Colorado Water Congress 2013 Annual Convention: Water leaders eyes are on the drought and wildfire impacts #codrought #2013cwc

waldocanyonfirejuly2012.jpg

I’ll be live-tweeting the high points today @CoyoteGulch. Twitter users are using hash tag #2013cwc.

From The Pueblo Chieftain (Chris Woodka):

Drought and wildfires are at the top of the list of concerns for state lawmakers and water leaders.

Nearly everyone who spoke at the annual convention of the Colorado Water Congress touched on the topics Thursday morning. More than 500 attended. “Drought has an impact on water quality,” said Steve Gunderson, director of the Colorado Water Quality Control Division. “Wildfire has a catastrophic impact on water quality.”

One-­fifth of the state’s 250 public water systems were affected by last year’s wildfires, and the watersheds that supply them will take years to recover. “Last summer was a nightmare, and next year could be worse,” Gunderson said.

State Engineer Dick Wolfe said the recent storms that left snow in the mountains raised the snowpack to 76 percent, up from 62 percent one week ago. “We need 130 percent for the rest of the season to get to average,” Wolfe said. “But we need to get to 20 percent to 30 percent above average to make up for dry soil.” That isn’t likely to happen, according to the long­term forecast.

That could make things difficult for state parks and wildlife. “Without water, we don’t have a revenue stream,” Cables said. “We don’t have a grand plan.” State lawmakers also addressed the Colorado Water Congress, explaining several bills that finetune state water laws, including measures that would encourage agriculture efficiency, create guidelines for using “gray water,” prevent federal “taking” of ski­area water rights and provide more mitigation for wildfires.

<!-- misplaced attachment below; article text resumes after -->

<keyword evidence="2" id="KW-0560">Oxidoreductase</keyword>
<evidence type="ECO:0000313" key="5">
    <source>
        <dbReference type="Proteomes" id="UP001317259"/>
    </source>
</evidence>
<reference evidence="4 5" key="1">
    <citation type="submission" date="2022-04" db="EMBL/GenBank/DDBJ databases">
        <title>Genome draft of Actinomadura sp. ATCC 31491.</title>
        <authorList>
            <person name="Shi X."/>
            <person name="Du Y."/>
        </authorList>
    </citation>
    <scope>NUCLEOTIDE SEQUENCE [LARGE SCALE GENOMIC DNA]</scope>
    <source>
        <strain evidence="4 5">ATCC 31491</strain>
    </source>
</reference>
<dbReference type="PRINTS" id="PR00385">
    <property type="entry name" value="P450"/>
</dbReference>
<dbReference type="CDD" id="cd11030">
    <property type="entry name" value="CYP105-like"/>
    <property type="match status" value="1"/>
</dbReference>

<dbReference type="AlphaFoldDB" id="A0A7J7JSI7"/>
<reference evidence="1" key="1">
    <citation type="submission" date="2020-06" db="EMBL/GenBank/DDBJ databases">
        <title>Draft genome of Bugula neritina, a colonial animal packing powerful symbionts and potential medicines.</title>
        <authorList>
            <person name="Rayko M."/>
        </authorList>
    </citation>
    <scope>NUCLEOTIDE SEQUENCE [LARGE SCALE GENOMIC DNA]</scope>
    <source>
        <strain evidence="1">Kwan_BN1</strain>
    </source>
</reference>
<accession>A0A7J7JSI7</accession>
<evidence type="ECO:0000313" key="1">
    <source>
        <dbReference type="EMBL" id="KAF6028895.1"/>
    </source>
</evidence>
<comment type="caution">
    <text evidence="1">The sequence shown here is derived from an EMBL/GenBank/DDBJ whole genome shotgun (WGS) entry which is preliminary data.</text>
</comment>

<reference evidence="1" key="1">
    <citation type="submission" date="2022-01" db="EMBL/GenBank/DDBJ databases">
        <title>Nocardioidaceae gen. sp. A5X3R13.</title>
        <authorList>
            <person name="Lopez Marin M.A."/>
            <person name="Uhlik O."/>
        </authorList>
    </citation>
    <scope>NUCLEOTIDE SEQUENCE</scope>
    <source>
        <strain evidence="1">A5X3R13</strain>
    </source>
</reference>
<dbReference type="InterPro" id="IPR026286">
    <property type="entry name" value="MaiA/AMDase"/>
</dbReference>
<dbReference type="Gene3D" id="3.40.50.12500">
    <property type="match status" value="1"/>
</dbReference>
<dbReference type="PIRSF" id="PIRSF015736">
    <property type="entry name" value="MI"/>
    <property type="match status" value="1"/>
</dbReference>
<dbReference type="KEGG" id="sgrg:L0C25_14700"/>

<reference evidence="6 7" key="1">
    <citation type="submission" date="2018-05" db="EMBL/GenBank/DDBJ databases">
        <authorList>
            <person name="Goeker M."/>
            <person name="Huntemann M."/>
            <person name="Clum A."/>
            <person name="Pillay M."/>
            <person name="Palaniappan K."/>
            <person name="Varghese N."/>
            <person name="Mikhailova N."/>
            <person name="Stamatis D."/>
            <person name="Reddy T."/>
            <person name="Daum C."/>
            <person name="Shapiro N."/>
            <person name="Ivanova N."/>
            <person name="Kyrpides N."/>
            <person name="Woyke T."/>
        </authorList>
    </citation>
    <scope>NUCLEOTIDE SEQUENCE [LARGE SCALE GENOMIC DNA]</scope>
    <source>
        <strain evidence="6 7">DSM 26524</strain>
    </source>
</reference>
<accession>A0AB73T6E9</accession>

State Sen. Gail Schwartz praised Gov. John Hickenlooper’s announcement Wednesday that $10.3 million in state money will be made available for wildfire mitigation designed to clear more than 4 million acres of standing timber. There were strong sentiments from lawmakers to protect agricultural ownership of water rights.

“We in the urban areas of Colorado can use water in the most efficient way so we don’t buy up and dry up agriculture,” said state Rep. Randy Fisher, chairman of the state House ag committee.

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